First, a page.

From John Guillerman, the late visionary of The Blue Max, The Towering Inferno, The Day They Robbed the Bank of England, and that one version of King Kong everyone suddenly began to like after Peter Jackson's remake came out (though they still ignore that sequel) comes one of the first American productions to be filmed behind the Iron Curtain. While based on real life people and events, 1969's World War II action picture The Bridge at Remagen takes hold of its story with a decidedly loose grip, giving director Guillerman the opportunity to let exercise a different kind of liberty. And frankly, in an instance such as this, it works quite well.
Set in the battered west side of Germany in the final days of World War II, the great George Segal takes the lead here as Lt. Phil Hartman (!) ‒ one of Uncle Sam's most devoted and seasoned combatants. But being properly seasoned doesn't mean you can be left out in the marinade for too lengthy of a duration, and our hero has been in the thick of the stew even as the film opens. Nazis or no Nazis, his platoon is in dire need of a rest. Alas, his commanding officer, Major Barnes (Bradford Dillman) keeps sending his troops forward forthwith, concentrating more on pressing matters of the state such as the state of his own military career.
Ordered to advance upon The Bridge at Remagen in order to prevent the forthcoming flock of fleeing goose-steppers from returning to Führerland, Hartman and Co. advance onward towards the unwanted promise of pending perils, while Barnes' boss, Gen. Shinner (E.G. Marshall) officially declares the whole mess a "crap shoot." Meanwhile, on the other side of the river, Nazi officer Maj. Kreuger (a post-Man from U.N.C.L.E. Robert Vaughn) is experiencing a crap shoot of another kind as he desperately tries to reel in what's left of his country's unhappy Kampfers over the eponymous landmark after he himself has been ordered to destroy it.
Amid the contrasting stories touching upon such troublesome things as honor and morality, The Bridge at Remagen presents us with numerous instances of Mr. Ben Gazzara himself, whose character is self-conscious to the point where I suspect he knows full well he's in a movie. But the alternatively grinning/grimacing Gazzara isn't the only reason to glide your way over to The Bridge at Remagen. Not when there are multiple things going bang-bang and boom-boom, to say nothing of all the great supporting actors producer David L. Wolper (Willy Wonka and the Chocolate Factory) has assembled on both sides of the war.
Though the Yankees may have quite the ensemble on their side ‒ something they are only able to accomplish thanks to the subtle assistance of a young Bo Hopkins ‒ ze Germans get to show off some of their acting greats, too. In addition to Robert Vaughn's surprisingly humane character (just remember, kids, though it's based on fact, it's still a fictitious film), we also get to see a number of fine performances from German character actors Hans Christian Blech and Joachim Hansen. Here, in rare appearances in English-language production, they appear as Nazi Captains determined to just blow the damn overpass up already.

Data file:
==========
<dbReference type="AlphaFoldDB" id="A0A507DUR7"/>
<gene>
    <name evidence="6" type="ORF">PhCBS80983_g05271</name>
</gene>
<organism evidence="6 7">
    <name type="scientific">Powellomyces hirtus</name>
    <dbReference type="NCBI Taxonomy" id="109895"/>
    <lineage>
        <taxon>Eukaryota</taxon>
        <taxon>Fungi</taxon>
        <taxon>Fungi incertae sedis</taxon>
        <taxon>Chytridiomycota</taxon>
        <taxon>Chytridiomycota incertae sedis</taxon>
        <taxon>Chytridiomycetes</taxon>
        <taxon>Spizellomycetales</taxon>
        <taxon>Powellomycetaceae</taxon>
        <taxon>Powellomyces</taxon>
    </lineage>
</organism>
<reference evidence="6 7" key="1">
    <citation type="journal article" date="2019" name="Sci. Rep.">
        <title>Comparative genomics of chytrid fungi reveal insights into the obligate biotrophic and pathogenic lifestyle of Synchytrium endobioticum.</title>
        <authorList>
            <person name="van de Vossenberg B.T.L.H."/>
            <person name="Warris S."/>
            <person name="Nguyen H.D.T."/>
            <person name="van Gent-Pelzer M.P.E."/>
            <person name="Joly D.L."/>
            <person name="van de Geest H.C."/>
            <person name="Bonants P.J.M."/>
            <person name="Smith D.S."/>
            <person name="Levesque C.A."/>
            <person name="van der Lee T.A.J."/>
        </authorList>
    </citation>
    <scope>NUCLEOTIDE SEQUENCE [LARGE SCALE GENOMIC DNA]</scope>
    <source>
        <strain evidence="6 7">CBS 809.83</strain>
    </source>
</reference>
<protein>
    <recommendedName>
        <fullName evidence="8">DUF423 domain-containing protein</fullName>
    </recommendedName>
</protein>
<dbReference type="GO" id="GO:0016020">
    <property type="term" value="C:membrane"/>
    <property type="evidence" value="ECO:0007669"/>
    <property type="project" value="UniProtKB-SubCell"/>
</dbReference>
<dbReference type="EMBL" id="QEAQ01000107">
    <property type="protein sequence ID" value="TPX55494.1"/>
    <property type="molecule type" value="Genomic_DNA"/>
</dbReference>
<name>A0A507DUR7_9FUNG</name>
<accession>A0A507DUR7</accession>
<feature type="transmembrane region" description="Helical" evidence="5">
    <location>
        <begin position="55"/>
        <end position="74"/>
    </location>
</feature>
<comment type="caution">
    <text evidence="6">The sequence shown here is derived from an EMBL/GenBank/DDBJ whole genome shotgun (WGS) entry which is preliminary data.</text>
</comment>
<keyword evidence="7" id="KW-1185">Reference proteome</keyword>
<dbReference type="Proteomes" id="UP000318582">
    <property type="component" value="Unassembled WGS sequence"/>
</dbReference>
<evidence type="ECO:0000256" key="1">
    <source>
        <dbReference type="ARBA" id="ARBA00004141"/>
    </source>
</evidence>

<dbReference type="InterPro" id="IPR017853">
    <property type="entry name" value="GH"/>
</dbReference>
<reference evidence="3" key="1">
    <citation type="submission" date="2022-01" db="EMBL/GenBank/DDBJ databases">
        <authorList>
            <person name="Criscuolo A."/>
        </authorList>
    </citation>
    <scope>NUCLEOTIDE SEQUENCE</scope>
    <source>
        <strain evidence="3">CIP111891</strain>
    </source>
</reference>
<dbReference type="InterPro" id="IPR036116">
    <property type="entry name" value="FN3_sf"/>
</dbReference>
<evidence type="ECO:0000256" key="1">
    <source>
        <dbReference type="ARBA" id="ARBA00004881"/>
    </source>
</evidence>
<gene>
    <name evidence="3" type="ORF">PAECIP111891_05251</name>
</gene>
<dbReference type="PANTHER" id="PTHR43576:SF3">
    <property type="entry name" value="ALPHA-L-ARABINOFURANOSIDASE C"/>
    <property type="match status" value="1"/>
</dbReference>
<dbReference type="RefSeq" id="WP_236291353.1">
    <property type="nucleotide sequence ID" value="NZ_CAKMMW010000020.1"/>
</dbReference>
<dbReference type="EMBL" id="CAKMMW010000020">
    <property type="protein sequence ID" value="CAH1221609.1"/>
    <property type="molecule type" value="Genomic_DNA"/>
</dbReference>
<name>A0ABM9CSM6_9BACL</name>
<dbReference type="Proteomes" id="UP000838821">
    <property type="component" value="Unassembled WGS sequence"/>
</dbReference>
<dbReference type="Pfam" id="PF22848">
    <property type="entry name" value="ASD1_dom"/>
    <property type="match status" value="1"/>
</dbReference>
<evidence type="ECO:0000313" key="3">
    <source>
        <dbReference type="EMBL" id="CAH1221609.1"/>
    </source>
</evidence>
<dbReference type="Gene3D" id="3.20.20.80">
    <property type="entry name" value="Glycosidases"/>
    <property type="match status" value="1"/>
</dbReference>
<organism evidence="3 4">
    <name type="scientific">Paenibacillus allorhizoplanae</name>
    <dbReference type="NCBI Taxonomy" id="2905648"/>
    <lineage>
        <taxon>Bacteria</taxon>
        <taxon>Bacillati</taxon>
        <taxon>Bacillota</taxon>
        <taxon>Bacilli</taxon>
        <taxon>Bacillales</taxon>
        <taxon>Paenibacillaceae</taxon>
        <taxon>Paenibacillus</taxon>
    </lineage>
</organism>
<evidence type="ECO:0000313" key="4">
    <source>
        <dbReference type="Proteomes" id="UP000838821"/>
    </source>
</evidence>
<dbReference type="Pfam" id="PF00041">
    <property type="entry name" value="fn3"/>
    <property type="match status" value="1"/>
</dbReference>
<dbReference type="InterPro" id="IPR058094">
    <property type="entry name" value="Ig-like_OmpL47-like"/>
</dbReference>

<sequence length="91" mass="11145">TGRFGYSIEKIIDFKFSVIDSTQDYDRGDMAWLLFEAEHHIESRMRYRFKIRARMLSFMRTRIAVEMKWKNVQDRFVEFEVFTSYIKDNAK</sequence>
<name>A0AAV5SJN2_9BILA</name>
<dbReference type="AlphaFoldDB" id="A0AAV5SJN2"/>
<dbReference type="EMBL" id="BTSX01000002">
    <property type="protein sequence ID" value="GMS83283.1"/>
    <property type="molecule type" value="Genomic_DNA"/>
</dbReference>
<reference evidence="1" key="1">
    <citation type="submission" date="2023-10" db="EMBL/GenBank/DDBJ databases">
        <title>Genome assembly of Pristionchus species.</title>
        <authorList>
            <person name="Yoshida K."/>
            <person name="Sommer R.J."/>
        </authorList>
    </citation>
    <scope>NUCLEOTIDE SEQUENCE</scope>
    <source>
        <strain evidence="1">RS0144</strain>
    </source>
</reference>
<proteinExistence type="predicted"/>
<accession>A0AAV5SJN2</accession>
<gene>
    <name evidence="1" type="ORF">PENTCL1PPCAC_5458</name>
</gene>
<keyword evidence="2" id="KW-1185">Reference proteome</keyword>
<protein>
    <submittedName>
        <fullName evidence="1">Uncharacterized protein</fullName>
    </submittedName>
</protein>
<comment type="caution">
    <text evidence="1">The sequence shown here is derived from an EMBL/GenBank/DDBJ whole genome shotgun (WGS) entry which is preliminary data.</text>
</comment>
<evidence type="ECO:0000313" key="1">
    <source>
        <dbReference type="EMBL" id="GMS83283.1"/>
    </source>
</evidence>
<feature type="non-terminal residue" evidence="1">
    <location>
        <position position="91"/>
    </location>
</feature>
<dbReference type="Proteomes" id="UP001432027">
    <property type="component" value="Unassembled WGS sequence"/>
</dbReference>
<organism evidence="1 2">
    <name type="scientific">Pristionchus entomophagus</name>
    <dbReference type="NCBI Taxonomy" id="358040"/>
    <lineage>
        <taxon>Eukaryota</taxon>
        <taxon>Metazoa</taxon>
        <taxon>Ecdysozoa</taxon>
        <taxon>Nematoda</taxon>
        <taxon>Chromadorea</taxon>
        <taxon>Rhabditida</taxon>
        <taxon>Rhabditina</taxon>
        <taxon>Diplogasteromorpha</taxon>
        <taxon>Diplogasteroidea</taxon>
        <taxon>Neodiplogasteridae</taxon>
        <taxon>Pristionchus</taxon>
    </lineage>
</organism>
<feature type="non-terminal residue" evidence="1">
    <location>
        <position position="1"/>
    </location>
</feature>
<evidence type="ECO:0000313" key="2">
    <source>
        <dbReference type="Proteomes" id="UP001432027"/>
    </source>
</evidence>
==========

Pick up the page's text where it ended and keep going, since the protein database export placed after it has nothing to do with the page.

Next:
Most importantly, however, The Bridge at Remagen sports the final appearance of the suave, debonair, and captivating charms of frequent Dr. Mabuse foil Peter van Eyck (The Spy Who Came in from the Cold), who passed away less than a month after our feature film made its debut in the US of A. Several years prior, van Eyck had a prominent role in 20th Century Fox's lavish all-star 1962 World War II bloc-buster epic The Longest Day ‒ a film few historians or fans will argue served as a major inspiration for The Bridge at Remagen (though at a less greater scale, granted). But hey, all's fair in love and war movies, right?
Filmed primarily on location in Czechoslovakia (West Germany was busy at the time) until invading Soviets forced the production to move in a Westernly fashion (oh, Russia...), The Bridge at Remagen's popularity hasn't exactly run off the charts in the decades that have followed. (Not when compared to The Longest Day, that is.) Nevertheless, like its titular locale, Guillerman's fun little film still stands up quite well when viewed today. As their director does with his many action sequences (featuring stunts by future Smokey and the Bandit director Hal Needham!), the film's cast does the very best to their utmost abilities with what they're given.
Making its Blu-ray debut from Twilight Time (leasing the United Artists title from MGM), this Limited Edition release presents us with a solid 2.35:1 1080p presentation of the Panavision flick, encoded in MPEG-4 AVC. Like the many other MGM/UA movies Twilight Time has been providing us with High-Definition upgrades of, this one is a huge improvement over the old MGM DVD. Anyone who thinks a DTS-HD MA 1.0 soundtrack can't give your stereo setup a proper workout will want to give this one a whirl, as it is quite powerful. English (SDH) subtitles and a DTS-HD MA 2.0 track featuring composer Elmer Bernstein's isolated score is also included.
Lastly, this exclusive (and Region Free) Twilight Time release ‒ limited to just 3,000 copies ‒ sports a theatrical trailer and liner notes by Julie Kirgo. All in all, it's a fairly perfect way to view this much shorter Longest Day. Enjoy.